The story centers on a police detective, Murakami, whose pistol is stolen from him while he rides a trolley through Tokyo, a city still struggling to recover from the devastation of World War II. Murakami is overcome with guilt at the loss of his weapon, particularly when reports roll in that it is being used in a series of holdups, one ending fatally. Murakami devotes himself to tracking down the man who has his gun, going undercover to penetrate the seedy postwar black market and hunting down every possible lead. When Murakami finally encounters the criminal, he discovers that they share more in common than he might have imagined.
Ever since the success of the French crime film Zigomar in 1911, the Japanese film industry has produced numerous movies depicting criminals and the detectives who try to apprehend them. Chivalric yakuza, modern mobsters, knife-wielding molls, hardboiled gumshoes, samurai detectives, femme fatales, and private eyes populate Japanese cinema, from period films to contemporary dramas, from genre cinema to art film, from the work of genre auteurs like Makino Masahiro to masters like Kurosawa Akira. Cinematic representations of crime have served in Japan to draw the boundaries of society and the nation, define the nature of reason and epistemology, shape subjectivity and gender, explore the transformations of modernity, and even express the desire for political transformation. Surprisingly, little of this rich lode of cinema has been introduced abroad. This series, co-sponsored with the National Film Center of the National Museum of Modern Art, Tokyo, will present some of the masterworks of Japanese gangster film, detective cinema, and Japanese noir, in subtitled archive prints that have rarely been seen abroad. The series will conclude with a symposium featuring an international panel of experts on Japanese crime film, and a world premiere screening of a newly struck English subtitled print of the classic gangster meoldrama, CHUTARO OF BANBA. All films are in 35mm with English subtitles. This is the first of 10 films.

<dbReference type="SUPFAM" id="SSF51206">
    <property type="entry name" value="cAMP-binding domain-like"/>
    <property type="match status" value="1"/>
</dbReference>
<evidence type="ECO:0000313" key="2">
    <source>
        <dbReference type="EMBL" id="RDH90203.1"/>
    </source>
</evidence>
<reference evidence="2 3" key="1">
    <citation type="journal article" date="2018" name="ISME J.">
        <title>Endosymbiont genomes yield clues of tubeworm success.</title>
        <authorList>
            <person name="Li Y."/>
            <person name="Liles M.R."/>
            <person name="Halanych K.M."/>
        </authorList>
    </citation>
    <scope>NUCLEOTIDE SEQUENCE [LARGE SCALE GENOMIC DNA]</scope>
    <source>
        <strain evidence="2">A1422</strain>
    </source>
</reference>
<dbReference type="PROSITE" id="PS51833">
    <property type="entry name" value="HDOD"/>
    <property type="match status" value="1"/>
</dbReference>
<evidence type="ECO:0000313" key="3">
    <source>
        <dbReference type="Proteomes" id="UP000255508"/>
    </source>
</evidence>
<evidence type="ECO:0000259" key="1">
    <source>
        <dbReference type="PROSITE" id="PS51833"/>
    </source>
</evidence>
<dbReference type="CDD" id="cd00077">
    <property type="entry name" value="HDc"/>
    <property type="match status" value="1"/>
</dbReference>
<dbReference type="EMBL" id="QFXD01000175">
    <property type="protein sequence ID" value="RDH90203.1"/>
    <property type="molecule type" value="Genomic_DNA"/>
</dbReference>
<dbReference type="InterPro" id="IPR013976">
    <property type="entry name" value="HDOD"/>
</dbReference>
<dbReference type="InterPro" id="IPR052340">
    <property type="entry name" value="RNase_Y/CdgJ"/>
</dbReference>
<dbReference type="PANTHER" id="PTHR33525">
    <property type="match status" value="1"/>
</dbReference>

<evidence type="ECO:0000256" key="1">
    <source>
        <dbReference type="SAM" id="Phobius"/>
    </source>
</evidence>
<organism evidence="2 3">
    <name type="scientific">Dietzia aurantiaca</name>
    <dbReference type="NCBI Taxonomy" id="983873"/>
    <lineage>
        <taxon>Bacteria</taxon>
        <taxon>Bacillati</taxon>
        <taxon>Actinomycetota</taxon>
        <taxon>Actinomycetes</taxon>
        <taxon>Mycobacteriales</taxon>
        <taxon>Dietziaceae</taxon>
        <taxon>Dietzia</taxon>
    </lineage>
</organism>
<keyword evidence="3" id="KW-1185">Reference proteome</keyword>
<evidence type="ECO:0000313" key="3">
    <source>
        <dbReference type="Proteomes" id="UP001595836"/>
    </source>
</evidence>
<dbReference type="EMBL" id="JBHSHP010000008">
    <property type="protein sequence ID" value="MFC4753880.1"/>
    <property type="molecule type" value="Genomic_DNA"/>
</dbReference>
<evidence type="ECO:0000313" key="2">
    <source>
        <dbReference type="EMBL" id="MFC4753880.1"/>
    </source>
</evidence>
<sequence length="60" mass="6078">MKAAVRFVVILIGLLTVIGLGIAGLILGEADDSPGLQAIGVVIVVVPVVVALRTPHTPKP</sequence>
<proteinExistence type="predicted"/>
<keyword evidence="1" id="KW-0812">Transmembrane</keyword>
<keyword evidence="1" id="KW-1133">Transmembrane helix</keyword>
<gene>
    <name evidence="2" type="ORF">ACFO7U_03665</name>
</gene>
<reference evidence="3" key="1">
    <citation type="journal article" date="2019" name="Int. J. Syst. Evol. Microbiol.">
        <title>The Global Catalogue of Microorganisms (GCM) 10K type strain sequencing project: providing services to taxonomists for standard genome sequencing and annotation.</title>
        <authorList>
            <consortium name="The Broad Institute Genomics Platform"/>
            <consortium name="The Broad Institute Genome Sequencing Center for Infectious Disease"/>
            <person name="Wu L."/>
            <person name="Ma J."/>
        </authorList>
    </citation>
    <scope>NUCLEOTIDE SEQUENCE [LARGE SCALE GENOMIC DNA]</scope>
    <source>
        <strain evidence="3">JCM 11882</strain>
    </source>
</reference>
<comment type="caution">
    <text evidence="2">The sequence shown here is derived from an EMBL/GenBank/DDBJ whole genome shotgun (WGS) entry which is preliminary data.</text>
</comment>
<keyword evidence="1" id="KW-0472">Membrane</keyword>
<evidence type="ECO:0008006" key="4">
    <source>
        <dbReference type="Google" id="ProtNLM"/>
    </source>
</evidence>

Still courtesy of Toho, Ltd.